"CHARLESTON, W.Va. -- Long-term forecasts for coal production in West Virginia and the rest of Central Appalachia continue to show major declines are underway -- and still to come -- for the region's mining industry."
Mid-Atlantic (DC DE MD PA VA WV)
"A trio of environmental groups warned Monday they would sue the operator of three coal-fired power plants in Maryland for allegedly discharging excessive amounts of nutrient pollution into Chesapeake Bay rivers and trying to mask their violations by transferring pollution 'credits' among facilities."
"Believe it or not, there’s a Chesapeake Bay fish in even worse shape than the recovering striped bass, the troubled blue crab and even the imperiled bay oyster. The Atlantic sturgeon, pushed to the brink of extinction by overfishing and development, is little more than a memory in the Potomac River, ready for a spot in a museum."
"A new federal report finds toxic contamination remains widespread in the Chesapeake Bay, with severe impacts in some places, which health and environmental advocates say lends support to their push in Annapolis for legislative action on pesticides and other hazardous chemicals."
"CHATHAM, Va. -- In a landscape of rolling pastures and grazing cattle, Stewart East stepped from his pickup truck with a Geiger counter. He pointed it at a puddle filled by recent rains, and the instrument erupted in scratchy feedback."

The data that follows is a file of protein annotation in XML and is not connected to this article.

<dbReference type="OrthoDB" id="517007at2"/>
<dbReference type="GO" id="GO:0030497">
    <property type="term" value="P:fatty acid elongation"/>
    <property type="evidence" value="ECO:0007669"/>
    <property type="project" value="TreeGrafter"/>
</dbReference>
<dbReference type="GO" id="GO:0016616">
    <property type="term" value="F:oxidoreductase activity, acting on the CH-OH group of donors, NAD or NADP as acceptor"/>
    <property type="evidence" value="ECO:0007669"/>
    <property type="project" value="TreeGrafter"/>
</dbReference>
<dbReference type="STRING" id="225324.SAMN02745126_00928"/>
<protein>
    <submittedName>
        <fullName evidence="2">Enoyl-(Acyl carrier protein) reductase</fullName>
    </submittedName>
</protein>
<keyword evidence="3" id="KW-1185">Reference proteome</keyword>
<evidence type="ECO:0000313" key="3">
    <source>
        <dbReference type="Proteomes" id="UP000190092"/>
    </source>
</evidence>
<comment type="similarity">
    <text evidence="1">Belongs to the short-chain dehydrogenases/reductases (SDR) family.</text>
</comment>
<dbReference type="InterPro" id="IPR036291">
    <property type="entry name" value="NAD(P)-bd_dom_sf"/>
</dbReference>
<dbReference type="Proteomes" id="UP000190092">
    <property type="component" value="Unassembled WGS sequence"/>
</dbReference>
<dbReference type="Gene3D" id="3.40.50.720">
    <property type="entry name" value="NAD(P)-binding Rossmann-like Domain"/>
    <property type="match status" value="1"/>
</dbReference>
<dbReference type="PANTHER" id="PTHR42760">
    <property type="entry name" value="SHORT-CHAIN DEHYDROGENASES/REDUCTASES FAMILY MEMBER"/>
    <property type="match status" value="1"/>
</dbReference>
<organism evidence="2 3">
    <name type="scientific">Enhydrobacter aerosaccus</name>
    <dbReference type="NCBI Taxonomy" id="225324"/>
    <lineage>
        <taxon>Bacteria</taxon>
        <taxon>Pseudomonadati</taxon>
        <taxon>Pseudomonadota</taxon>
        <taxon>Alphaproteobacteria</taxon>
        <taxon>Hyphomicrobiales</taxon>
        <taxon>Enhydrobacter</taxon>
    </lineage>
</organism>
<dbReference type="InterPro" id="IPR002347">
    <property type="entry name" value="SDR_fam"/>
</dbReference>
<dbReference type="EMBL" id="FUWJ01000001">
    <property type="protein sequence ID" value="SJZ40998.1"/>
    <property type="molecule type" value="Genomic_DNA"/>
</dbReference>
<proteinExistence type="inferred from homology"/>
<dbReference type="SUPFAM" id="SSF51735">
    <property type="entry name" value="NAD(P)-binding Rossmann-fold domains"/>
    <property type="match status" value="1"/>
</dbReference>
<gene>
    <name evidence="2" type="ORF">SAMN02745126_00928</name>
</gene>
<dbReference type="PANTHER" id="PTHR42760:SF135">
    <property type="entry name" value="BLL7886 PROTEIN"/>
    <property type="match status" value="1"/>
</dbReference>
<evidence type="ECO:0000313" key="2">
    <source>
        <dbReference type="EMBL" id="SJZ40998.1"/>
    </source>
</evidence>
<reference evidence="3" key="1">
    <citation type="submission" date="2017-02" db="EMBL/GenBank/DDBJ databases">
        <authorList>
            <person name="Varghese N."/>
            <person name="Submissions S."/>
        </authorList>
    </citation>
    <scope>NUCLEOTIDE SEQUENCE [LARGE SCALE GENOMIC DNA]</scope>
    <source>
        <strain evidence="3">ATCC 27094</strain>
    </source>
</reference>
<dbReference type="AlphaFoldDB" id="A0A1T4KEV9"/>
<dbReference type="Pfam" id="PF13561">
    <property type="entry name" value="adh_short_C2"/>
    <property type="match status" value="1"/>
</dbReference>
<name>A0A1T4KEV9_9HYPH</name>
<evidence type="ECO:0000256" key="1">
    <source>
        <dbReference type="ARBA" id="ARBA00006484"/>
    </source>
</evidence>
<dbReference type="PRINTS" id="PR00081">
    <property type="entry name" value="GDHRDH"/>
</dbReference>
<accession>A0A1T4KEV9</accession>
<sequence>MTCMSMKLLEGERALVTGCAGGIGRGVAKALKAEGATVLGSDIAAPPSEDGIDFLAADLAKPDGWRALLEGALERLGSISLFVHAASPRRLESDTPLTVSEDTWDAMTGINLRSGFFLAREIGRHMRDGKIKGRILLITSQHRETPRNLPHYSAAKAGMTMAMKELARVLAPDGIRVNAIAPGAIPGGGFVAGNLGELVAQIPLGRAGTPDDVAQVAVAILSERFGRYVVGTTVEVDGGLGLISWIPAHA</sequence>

Should state freedom-of-information laws disqualify people or organizations from out of state from getting government records? Led by the Reporters Committee for Freedom of the Press, some 53 news media groups have urged the US Supreme Court to say no.
"The operator of three coal-fired power plants in Maryland has agreed to pay a total of $2.2 million in penalties and fix long-standing pollution problems at the landfills in Southern Maryland and Montgomery County where it disposes of the ash from those plants, according to court documents."
"Some Baltimore Gas and Electric Co. customers — Del. Glen Glass of Harford County included — are convinced that they don't want a smart meter wirelessly sending data about their energy usage day in and out."
A panel of veteran journalists, hosted by SEJ and the Wilson Center's Environmental Change & Security Program, offered their thoughts on what will be the biggest environment and energy stories in the U.S. and around the world on January 25, 3-5 p.m. in Washington, DC. The event was also webcast live. The archived webcast is now available here. Bloomberg BNA's Director of Environmental News John Sullivan kicked off the discussion with an overview of the key legislative, regulatory, and legal developments expected in 2013. Margie Kriz Hobson of E&E Publishing's EnergyWire moderated the panel.